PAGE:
How is Valentine’s Day celebrated around the world?

Valentine’s Day leaves no one indifferent, and is firmly rooted in our customs. What about the rest of the world? Is the rose in the spotlight everywhere on February 14th? Traditions on this day vary from country to country. Here’s how lovers’ day is celebrated around the world.


La Saint Valentin aux USA : un business de 20 milliards de dollars

Every year, Americans spend $20 billion on candy, cards, chocolates, flowers and jewelry. Greeting cards are the most common gift, but not only for couples. Parents, friends and students also give each other cards containing little words of friendship, affection and appreciation.

La Saint Valentin au Japon : les femmes offrent des cadeaux

The birth of Valentine’s Day dates back to the aftermath of the Second World War, when confectionery manufacturers came up with the idea of making February 14th a day for women to give chocolates. Half a century later, the tradition is well established. On Valentine’s Day, millions of Japanese women offer pralines or ganaches as a sign of affection, friendship or professional respect, according to very precise codes. The “giri-choko”, obligatory chocolates, are reserved for colleagues and bosses. Honmi-choko”, premium chocolates, are a sign of “true love”.

La Saint Valentin en Corée : fête en couple et aussi célibataire

It also features the Japanese custom described above. But the country also has a Singles’ Day, celebrated on April 14. It’s called Black Day, because bachelors gather to eat black noodles!

La Saint Valentin aux Philippines : on s’embrasse à minuit

As in many other countries, flowers and chocolates are the gifts of choice for all lovers. The best-known Valentine’s Day event in the Philippines is “dovapalooza”. Thousands of couples gather on the shores of Manila Bay and, at midnight, they all kiss and hold their lips together for several seconds. In the Philippines, Valentine’s Day is also an opportunity for many couples to get married for free by taking advantage of the “mass weddings” organized by certain churches and various government agencies.

La Saint-Valentin au Danemark : le jour de Pâques

Valentine’s Day is not celebrated on February 14, but at Easter. This festival is celebrated in the form of a game: Gaekkebrev (the right letters). The aim is simple: people who wish to do so write a love letter to the person of their choice, but to sign this card, they put one dot per letter of their first name. The person who receives the card has to guess who sent it, and if they guess, they get an Easter egg!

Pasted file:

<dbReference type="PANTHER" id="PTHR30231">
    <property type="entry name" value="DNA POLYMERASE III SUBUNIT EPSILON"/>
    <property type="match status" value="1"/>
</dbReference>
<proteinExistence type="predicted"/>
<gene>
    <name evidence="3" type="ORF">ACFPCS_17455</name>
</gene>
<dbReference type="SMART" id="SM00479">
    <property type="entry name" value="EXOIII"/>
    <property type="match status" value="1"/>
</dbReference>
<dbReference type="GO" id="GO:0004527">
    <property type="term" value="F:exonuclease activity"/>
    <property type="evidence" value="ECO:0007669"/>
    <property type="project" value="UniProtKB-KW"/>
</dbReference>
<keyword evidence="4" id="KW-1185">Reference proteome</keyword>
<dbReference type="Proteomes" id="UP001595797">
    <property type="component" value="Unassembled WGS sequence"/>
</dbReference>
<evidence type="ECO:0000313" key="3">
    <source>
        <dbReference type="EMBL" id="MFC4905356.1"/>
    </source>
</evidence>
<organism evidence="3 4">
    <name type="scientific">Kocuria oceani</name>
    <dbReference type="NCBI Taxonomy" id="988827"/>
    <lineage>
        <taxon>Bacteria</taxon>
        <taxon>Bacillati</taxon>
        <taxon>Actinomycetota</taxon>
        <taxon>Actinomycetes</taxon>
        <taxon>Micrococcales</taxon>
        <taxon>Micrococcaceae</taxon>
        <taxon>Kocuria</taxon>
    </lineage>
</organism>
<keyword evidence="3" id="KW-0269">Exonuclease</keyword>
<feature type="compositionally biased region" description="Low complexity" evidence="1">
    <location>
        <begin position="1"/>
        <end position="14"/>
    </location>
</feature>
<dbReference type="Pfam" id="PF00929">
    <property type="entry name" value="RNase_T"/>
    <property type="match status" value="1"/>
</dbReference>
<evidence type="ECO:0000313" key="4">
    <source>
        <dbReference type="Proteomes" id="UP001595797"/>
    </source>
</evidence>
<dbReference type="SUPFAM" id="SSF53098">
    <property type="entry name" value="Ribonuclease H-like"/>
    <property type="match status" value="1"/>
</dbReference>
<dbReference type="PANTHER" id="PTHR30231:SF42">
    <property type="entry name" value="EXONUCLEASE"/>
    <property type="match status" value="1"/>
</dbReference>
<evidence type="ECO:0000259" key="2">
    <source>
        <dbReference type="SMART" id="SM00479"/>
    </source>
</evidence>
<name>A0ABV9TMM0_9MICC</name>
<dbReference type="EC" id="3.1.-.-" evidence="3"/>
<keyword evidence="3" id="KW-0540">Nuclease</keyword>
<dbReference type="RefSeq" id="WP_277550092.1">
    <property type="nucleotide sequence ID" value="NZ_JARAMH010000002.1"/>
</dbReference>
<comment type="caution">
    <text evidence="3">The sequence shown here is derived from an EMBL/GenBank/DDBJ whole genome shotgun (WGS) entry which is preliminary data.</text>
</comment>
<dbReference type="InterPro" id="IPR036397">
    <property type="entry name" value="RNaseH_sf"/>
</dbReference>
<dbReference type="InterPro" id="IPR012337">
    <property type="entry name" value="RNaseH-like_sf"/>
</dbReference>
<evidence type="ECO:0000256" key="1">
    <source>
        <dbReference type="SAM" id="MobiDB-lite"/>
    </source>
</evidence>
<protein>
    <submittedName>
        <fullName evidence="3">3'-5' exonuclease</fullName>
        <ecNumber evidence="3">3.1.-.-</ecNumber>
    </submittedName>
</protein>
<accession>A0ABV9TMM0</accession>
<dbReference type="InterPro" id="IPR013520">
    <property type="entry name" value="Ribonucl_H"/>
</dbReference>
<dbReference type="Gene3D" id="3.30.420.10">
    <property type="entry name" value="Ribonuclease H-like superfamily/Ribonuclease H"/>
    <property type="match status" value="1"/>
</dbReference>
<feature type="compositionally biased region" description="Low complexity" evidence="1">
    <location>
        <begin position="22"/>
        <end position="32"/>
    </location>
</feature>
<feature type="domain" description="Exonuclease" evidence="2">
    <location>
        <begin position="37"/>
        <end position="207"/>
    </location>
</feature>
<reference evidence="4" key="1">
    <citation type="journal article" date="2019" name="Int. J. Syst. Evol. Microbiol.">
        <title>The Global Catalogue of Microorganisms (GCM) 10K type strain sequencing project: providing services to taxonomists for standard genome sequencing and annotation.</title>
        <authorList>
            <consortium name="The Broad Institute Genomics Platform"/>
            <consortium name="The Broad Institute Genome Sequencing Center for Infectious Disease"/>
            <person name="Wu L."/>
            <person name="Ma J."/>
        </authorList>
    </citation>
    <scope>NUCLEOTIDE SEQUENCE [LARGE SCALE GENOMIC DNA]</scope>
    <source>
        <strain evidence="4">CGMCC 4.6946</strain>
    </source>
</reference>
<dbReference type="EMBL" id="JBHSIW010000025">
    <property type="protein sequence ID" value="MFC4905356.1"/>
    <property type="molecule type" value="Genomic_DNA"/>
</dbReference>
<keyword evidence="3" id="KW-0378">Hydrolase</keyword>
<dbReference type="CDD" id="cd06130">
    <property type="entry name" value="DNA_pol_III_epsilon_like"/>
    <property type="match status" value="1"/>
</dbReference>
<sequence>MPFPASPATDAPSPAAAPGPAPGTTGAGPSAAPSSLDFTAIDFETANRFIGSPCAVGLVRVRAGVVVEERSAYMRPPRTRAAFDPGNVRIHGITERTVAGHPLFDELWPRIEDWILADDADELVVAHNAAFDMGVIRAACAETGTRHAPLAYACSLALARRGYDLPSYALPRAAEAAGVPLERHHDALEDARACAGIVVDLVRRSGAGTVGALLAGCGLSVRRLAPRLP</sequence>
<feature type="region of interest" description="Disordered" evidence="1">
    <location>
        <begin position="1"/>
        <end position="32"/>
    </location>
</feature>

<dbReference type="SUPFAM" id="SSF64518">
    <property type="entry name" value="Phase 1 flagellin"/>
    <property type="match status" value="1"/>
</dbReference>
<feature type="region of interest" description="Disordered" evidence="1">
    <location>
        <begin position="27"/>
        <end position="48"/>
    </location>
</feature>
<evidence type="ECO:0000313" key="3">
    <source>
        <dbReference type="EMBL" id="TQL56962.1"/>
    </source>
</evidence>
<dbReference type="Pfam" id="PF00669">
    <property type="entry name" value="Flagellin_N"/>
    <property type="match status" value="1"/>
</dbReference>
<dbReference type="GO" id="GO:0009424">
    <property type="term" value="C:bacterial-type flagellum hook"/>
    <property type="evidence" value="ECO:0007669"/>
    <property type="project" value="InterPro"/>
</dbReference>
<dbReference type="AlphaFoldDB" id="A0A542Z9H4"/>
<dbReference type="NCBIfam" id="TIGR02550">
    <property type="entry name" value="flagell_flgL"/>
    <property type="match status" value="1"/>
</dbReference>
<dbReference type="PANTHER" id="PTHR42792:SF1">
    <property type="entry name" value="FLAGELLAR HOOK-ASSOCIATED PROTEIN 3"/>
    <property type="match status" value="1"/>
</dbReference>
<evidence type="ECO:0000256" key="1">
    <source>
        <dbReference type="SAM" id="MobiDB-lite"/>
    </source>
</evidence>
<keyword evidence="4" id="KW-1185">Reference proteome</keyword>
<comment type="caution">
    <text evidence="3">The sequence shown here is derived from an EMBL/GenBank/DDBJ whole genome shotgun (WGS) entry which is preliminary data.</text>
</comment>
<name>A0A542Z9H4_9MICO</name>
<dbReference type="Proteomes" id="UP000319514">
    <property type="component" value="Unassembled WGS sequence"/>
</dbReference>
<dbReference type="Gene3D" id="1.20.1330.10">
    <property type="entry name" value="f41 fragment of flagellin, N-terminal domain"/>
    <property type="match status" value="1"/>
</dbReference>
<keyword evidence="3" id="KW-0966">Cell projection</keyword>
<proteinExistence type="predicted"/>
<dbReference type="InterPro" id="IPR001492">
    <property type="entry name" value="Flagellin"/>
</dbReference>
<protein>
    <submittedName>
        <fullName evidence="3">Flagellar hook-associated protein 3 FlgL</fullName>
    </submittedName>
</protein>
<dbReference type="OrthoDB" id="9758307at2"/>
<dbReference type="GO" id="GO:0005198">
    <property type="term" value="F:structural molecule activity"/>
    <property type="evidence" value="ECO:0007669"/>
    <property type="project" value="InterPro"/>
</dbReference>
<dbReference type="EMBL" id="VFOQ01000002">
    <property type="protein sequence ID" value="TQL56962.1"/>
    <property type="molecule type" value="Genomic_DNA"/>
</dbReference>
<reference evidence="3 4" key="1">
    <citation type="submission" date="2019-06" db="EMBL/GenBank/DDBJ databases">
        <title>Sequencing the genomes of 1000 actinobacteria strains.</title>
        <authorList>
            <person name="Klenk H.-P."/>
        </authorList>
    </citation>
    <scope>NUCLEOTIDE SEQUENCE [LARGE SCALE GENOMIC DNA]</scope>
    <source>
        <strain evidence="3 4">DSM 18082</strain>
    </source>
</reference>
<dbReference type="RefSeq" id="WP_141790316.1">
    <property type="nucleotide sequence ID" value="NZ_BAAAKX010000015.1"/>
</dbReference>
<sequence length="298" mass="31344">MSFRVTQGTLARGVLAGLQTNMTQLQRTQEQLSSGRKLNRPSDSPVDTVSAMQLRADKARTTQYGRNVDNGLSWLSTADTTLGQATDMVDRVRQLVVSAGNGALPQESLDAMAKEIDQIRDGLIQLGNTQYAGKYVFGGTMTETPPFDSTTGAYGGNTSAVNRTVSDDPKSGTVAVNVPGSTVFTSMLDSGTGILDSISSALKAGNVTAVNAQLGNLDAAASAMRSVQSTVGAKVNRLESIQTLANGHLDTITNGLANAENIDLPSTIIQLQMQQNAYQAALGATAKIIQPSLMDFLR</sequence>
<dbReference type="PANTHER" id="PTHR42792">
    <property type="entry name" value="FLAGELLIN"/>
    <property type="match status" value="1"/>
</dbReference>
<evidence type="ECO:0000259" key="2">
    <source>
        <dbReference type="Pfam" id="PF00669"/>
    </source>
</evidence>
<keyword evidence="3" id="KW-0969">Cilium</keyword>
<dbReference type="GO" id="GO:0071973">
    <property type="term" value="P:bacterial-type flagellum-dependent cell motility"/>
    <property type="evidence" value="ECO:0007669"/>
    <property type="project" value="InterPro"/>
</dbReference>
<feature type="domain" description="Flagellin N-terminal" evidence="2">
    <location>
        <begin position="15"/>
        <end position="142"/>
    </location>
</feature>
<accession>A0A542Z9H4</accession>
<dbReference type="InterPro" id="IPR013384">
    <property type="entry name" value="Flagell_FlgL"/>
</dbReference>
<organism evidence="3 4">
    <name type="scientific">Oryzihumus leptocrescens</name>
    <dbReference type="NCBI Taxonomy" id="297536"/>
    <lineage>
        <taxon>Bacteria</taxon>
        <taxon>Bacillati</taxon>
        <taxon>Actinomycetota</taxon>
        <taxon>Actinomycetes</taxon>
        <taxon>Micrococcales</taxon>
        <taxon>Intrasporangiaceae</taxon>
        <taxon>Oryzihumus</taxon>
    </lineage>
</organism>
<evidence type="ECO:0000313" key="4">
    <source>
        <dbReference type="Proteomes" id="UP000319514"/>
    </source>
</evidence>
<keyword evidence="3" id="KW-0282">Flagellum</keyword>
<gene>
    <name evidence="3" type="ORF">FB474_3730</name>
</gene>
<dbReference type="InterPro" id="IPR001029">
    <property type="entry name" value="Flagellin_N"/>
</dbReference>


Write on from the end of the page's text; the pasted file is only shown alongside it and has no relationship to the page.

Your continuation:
La Saint-Valentin en Thaïlande : se marier

Valentine’s Day is a very important holiday for the locals. The symbolic red rose is set aside in favor of an adorable teddy bear. It’s not uncommon for couples to get married on this day, which the Thai consider to be a lucky day. Bang-Rak, a district of Bangkok whose name can be translated as “the district of love”, sees a huge parade of couples on February 14th. Some don’t hesitate to queue up to make their union official. Singles go to the temple to pray to Trimurati for love.

La Saint-Valentin au Brésil : au mois de juin !

As in Colombia and Mexico, Valentine’s Day is not celebrated on February 14. Brazilians follow the Portuguese tradition of celebrating St. Anthony of Padua, patron saint and protector of souls in love. So, on June 12, “Lovers’ Day”, Brazilians declare their love for each other with little gifts. In Brazil, Lovers’ Day is just one more reason to celebrate!

En Chine : la Saint-Valentin chinoise

Chinese Valentine’s Day is celebrated on the 7th day of the 7th month of the Chinese lunar calendar. Also known as the Qixi Festival (“evening of the Festival of Seven”), this unique celebration of love is deeply rooted in Chinese folklore and is based on the romantic legend of Zhinu and Niulang. On this famous night, the single or newly-wed women of each house go out into the courtyard to hang a garland of flowers. They then make an offering to the fairy and her husband, consisting of fruit, flowers, tea and rice powder.

La Saint-Valentin au Vietnam : le plus long baiser

For Valentine’s Day, the small town of Hai Phong came up with the idea of organizing a contest for the longest kiss. Every year, a hundred or so participants come to the Viêt-Tiep Cultural and Friendship Palace to compete for the coveted title. “Ngày Gần Tinh Nhan” is a relatively recent festival in Vietnam. Traditionally, men give their sweethearts a bouquet of roses.

La Saint-Valentin en Inde : la famille avant tout !

In India, love is quite secret and especially forbidden before marriage, so Valentine’s Day doesn’t have the same significance. While younger generations are beginning to dare to celebrate this romantic holiday as a couple, many Indians generally spend Valentine’s Day with their families. Valentine’s Day is seen more as a convivial moment with loved ones, rather than a commercial holiday as it is in many other countries.

Would you like to celebrate Valentine’s Day in one of these countries? Don’t forget to take out travel insurance to make the most of your stay with your other half!

Happy Valentine’s Day!

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